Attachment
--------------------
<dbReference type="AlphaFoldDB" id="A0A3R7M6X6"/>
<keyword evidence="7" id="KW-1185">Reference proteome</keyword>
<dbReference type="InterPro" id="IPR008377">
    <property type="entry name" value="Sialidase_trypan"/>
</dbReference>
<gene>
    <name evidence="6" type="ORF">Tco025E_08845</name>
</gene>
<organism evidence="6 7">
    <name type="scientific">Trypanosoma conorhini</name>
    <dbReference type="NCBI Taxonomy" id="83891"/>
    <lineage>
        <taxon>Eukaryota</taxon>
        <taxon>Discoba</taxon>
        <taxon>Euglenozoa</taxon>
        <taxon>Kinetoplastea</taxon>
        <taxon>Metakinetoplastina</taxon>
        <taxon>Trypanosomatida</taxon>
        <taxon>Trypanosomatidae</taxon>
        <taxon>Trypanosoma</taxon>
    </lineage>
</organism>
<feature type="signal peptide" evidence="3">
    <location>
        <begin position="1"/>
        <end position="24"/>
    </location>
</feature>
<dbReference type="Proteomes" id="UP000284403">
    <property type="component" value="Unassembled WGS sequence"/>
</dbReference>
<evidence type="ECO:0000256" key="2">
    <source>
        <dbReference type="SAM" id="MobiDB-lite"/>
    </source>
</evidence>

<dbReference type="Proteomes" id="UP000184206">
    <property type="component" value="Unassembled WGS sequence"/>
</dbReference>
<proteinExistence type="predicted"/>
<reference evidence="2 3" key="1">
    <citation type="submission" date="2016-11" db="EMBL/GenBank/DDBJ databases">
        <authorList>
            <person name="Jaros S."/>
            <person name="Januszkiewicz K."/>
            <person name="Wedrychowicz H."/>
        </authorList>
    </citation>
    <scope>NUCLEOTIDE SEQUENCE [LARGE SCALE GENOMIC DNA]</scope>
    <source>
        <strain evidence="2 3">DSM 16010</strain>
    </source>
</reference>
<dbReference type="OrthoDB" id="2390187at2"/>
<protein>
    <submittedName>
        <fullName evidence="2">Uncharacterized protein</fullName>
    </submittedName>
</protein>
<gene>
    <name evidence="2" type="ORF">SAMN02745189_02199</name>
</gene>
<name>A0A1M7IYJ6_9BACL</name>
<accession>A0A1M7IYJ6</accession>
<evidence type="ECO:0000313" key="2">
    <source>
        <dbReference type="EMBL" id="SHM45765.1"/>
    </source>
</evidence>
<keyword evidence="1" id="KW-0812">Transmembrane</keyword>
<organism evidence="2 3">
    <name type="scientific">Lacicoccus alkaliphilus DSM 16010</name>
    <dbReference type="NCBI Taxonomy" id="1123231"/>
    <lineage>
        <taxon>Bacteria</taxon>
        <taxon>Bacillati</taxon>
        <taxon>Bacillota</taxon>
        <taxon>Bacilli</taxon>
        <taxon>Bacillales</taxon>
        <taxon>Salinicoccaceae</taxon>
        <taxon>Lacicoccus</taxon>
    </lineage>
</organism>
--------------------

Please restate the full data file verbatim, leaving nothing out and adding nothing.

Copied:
<dbReference type="AlphaFoldDB" id="A0A3R7M6X6"/>
<keyword evidence="7" id="KW-1185">Reference proteome</keyword>
<dbReference type="InterPro" id="IPR008377">
    <property type="entry name" value="Sialidase_trypan"/>
</dbReference>
<gene>
    <name evidence="6" type="ORF">Tco025E_08845</name>
</gene>
<organism evidence="6 7">
    <name type="scientific">Trypanosoma conorhini</name>
    <dbReference type="NCBI Taxonomy" id="83891"/>
    <lineage>
        <taxon>Eukaryota</taxon>
        <taxon>Discoba</taxon>
        <taxon>Euglenozoa</taxon>
        <taxon>Kinetoplastea</taxon>
        <taxon>Metakinetoplastina</taxon>
        <taxon>Trypanosomatida</taxon>
        <taxon>Trypanosomatidae</taxon>
        <taxon>Trypanosoma</taxon>
    </lineage>
</organism>
<feature type="signal peptide" evidence="3">
    <location>
        <begin position="1"/>
        <end position="24"/>
    </location>
</feature>
<dbReference type="Proteomes" id="UP000284403">
    <property type="component" value="Unassembled WGS sequence"/>
</dbReference>
<evidence type="ECO:0000256" key="2">
    <source>
        <dbReference type="SAM" id="MobiDB-lite"/>
    </source>
</evidence>

<dbReference type="Proteomes" id="UP000184206">
    <property type="component" value="Unassembled WGS sequence"/>
</dbReference>
<proteinExistence type="predicted"/>
<reference evidence="2 3" key="1">
    <citation type="submission" date="2016-11" db="EMBL/GenBank/DDBJ databases">
        <authorList>
            <person name="Jaros S."/>
            <person name="Januszkiewicz K."/>
            <person name="Wedrychowicz H."/>
        </authorList>
    </citation>
    <scope>NUCLEOTIDE SEQUENCE [LARGE SCALE GENOMIC DNA]</scope>
    <source>
        <strain evidence="2 3">DSM 16010</strain>
    </source>
</reference>
<dbReference type="OrthoDB" id="2390187at2"/>
<protein>
    <submittedName>
        <fullName evidence="2">Uncharacterized protein</fullName>
    </submittedName>
</protein>
<gene>
    <name evidence="2" type="ORF">SAMN02745189_02199</name>
</gene>
<name>A0A1M7IYJ6_9BACL</name>
<accession>A0A1M7IYJ6</accession>
<evidence type="ECO:0000313" key="2">
    <source>
        <dbReference type="EMBL" id="SHM45765.1"/>
    </source>
</evidence>
<keyword evidence="1" id="KW-0812">Transmembrane</keyword>
<organism evidence="2 3">
    <name type="scientific">Lacicoccus alkaliphilus DSM 16010</name>
    <dbReference type="NCBI Taxonomy" id="1123231"/>
    <lineage>
        <taxon>Bacteria</taxon>
        <taxon>Bacillati</taxon>
        <taxon>Bacillota</taxon>
        <taxon>Bacilli</taxon>
        <taxon>Bacillales</taxon>
        <taxon>Salinicoccaceae</taxon>
        <taxon>Lacicoccus</taxon>
    </lineage>
</organism>